Alex Kubicek

Alex Kubicek

Alex Kubicek started Understory after he received a master’s degree in atmospheric science. His lifelong passion of weather drove him to create awarding winning curriculum for Weather and Climate 101 at UW-Madison, receive “Outstanding M.S. Thesis” for his work on cloud microphysics and hail formation and now revolutionize the weather space with next generation weather stations. Kubicek has led Understory through an accelerator program, a hardware seed stage, an institutional seed financing of $2 million led by True Ventures and a Series A financing of $7.5 million, led by 4490 Ventures and with strategic participation by Monsanto.

Understory is a weather data analytics company that builds, deploys and harvests data to provide companies with empirical ground-truth weather data. Unlike any other solution, Understory deploys dense ground-based weather stations with technologically advanced sensors that detect and deliver 3,000-plus measurements per second. The heart of Understory’s solution is the weather station, which features a revolutionary design that is much more responsive and reliable than current weather stations. The weather station behaves like a dedicated scientist taking real-time measurements out in the field for weather events, including hail, wind, rain, as well as recording temperature, barometric pressure, humidity and derived measurements such as wind chill, heat index, sea level pressure and wind gusts. The station combines sensors that detect and report weather data on a second-by-second basis. It is the only type of weather station that delivers real-time data on the size of hailstone impacts. The ability to measure hail, wind and rain without any moving station parts in real time is what makes the weather station revolutionary. The temperature, pressure, and humidity instruments are standard technologies that have been integrated with onboard electronics for data management.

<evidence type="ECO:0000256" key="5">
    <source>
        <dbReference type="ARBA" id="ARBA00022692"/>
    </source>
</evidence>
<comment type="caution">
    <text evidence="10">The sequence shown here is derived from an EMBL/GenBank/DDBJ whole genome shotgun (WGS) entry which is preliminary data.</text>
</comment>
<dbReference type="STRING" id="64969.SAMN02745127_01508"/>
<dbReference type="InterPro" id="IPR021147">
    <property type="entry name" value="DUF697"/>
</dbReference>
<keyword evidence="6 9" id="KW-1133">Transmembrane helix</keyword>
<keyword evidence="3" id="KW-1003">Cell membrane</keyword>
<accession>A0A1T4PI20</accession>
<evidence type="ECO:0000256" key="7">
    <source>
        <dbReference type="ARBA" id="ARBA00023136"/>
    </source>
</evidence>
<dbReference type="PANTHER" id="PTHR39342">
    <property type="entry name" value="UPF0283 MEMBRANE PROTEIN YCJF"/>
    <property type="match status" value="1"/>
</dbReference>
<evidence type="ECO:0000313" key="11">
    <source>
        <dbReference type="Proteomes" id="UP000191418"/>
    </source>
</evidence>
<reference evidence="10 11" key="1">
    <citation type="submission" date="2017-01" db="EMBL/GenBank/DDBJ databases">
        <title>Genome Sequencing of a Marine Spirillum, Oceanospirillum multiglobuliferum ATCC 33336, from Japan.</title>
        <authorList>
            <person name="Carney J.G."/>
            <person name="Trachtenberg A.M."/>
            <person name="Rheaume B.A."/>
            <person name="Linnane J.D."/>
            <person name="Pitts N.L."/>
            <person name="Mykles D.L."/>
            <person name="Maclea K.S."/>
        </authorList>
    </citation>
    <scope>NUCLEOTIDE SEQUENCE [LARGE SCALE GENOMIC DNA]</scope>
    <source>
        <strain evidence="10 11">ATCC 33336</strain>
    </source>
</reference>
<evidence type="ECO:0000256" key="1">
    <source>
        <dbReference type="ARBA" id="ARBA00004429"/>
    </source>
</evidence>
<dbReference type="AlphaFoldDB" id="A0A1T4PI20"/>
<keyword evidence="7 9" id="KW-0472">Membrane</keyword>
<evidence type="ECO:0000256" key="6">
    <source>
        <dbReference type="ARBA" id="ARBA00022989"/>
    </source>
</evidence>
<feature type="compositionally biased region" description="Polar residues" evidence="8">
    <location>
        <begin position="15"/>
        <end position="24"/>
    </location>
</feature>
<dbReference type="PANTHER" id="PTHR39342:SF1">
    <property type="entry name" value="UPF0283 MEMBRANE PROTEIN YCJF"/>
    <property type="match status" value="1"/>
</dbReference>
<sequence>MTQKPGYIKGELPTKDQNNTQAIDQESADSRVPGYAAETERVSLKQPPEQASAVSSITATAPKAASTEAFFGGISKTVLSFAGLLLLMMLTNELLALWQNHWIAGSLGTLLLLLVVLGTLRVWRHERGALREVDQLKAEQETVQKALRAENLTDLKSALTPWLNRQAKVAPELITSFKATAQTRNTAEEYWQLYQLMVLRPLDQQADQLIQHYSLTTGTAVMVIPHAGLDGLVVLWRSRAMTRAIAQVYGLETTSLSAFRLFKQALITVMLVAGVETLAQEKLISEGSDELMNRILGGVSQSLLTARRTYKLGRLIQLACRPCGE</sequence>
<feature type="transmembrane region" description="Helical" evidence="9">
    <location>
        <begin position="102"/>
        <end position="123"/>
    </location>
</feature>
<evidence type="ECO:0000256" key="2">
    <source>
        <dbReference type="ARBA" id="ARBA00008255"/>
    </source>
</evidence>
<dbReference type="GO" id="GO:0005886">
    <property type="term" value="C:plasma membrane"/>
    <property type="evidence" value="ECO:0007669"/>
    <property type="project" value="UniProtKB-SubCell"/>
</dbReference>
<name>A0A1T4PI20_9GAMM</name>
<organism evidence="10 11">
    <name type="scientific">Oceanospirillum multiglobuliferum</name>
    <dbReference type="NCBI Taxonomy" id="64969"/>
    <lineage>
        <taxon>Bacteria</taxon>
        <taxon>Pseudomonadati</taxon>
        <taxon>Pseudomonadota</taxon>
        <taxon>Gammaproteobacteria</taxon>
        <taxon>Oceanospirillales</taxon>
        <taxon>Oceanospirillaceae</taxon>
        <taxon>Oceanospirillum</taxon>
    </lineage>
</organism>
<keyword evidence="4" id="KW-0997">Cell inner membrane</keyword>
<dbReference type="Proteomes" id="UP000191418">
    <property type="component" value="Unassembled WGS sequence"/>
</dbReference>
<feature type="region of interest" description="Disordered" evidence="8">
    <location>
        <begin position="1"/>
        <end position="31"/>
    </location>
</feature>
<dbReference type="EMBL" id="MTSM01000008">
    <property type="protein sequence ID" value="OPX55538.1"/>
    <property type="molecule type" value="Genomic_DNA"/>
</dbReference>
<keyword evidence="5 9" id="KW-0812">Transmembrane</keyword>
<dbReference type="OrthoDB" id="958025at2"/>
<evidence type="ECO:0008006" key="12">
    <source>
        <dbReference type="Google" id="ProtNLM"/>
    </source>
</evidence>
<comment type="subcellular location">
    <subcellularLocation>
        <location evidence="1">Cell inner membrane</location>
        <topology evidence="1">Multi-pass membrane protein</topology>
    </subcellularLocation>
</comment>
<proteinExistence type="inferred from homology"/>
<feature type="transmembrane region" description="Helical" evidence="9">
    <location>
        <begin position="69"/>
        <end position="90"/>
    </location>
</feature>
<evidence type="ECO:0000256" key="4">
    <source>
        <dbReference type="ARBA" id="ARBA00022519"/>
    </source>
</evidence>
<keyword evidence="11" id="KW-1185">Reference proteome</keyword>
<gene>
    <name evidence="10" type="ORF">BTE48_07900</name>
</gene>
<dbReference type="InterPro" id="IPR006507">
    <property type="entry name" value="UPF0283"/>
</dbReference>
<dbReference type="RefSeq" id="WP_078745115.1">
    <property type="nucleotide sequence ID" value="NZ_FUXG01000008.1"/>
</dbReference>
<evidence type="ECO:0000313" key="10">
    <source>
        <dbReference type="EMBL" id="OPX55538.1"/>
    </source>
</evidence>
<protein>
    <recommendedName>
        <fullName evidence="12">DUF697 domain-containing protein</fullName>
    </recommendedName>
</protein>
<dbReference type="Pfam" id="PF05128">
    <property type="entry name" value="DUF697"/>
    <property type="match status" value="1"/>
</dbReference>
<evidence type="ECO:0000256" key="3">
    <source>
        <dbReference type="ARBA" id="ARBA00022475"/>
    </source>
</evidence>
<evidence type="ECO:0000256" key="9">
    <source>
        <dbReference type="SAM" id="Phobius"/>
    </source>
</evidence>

Recent Articles by Alex Kubicek

Industry’s Biggest Data Blind Spot

For the past 10 years, the insurance industry has been handcuffed by the weather data that’s been available to it – primarily satellite and radar. Although important, these tools leave insurers with a blind spot because they lack visibility into what is happening on the ground. Because of these shortcomings, insurance companies are facing unprecedented […]

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